• Data & Personalization: Kroger already delivers more than 3 billion personalized recommendations to customers annually. Kroger will update investors on how it is using shopper data to create different experiences for customers.
    • Digital: Kroger will outline how it is optimizing the digital experience by placing the customer at the center of everything we do, providing not only functional information but also inspiration and personalized discovery through recipes and product content.
    • Space Optimization: Kroger intends to leverage customer science to make space-planning decisions to disrupt shelf, optimize assortment and improve in-stocks.
    • Smart Pricing: Kroger will continue investing to avoid losing customers because of price. The company has invested more than $4 billion in price since 2001.
    • Expand Partnerships to Create Customer Value: The company will discuss its plans to utilize more of its capital to fund technology and infrastructure upgrades, and its intention to create alternative revenue streams.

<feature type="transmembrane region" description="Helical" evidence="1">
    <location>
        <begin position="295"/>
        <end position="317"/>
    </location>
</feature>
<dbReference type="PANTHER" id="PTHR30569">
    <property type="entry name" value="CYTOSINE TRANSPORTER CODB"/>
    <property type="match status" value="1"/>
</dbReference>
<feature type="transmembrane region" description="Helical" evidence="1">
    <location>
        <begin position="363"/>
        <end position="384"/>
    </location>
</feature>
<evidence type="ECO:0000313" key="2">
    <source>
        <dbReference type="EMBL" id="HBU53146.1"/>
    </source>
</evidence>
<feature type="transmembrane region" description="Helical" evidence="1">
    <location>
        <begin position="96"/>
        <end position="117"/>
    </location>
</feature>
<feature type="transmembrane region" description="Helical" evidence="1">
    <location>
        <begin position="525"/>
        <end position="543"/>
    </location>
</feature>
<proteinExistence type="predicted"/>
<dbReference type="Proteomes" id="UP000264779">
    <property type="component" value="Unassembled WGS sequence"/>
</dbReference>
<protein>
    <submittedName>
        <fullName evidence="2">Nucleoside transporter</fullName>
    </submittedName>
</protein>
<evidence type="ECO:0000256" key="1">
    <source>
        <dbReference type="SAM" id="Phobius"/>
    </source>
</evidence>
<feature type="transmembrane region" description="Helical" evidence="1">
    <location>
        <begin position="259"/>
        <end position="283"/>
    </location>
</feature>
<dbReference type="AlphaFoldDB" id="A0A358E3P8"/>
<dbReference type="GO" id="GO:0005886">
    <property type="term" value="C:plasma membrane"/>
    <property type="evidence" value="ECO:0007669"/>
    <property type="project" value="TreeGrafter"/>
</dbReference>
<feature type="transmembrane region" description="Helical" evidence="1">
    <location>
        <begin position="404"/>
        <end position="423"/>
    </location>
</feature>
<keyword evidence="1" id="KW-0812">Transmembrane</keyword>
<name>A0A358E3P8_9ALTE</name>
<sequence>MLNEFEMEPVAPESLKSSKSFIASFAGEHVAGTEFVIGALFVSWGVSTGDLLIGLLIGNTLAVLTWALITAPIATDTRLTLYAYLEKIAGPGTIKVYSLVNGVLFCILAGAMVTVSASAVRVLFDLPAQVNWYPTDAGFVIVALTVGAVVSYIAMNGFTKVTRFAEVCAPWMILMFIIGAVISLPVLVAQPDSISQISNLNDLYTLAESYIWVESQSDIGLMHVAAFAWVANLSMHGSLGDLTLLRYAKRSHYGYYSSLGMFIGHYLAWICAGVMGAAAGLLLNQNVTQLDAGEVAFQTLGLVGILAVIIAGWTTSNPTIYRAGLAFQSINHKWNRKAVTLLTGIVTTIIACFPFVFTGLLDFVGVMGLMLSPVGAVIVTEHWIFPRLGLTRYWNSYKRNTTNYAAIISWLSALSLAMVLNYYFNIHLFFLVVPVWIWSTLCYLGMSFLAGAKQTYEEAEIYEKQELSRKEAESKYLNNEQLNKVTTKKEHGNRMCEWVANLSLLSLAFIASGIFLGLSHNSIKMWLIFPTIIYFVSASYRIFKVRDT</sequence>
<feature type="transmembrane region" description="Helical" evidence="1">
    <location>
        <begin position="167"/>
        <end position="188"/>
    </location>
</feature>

• Front End Transformation: Redesign front-end to maximize stores for self-checkout, include expanding currently 20-store Scan, Bag, Go pilot to 400 stores in 2018.
    • Technology Innovation: Kroger will continue building its Internet of Things sensor network, video analytics and machine learning networks and complement those innovations with robotics and artificial intelligence to transform the customer experience.
    • Alternative Revenue Streams: Kroger intends to create shareholder value by expanding its alternative revenue streams, including driving media and advertising revenue.
    • Develop Talent: Kroger will discuss how it is accelerating its high-performance leadership culture through future talent development, training, and a rebalancing of pay & benefits.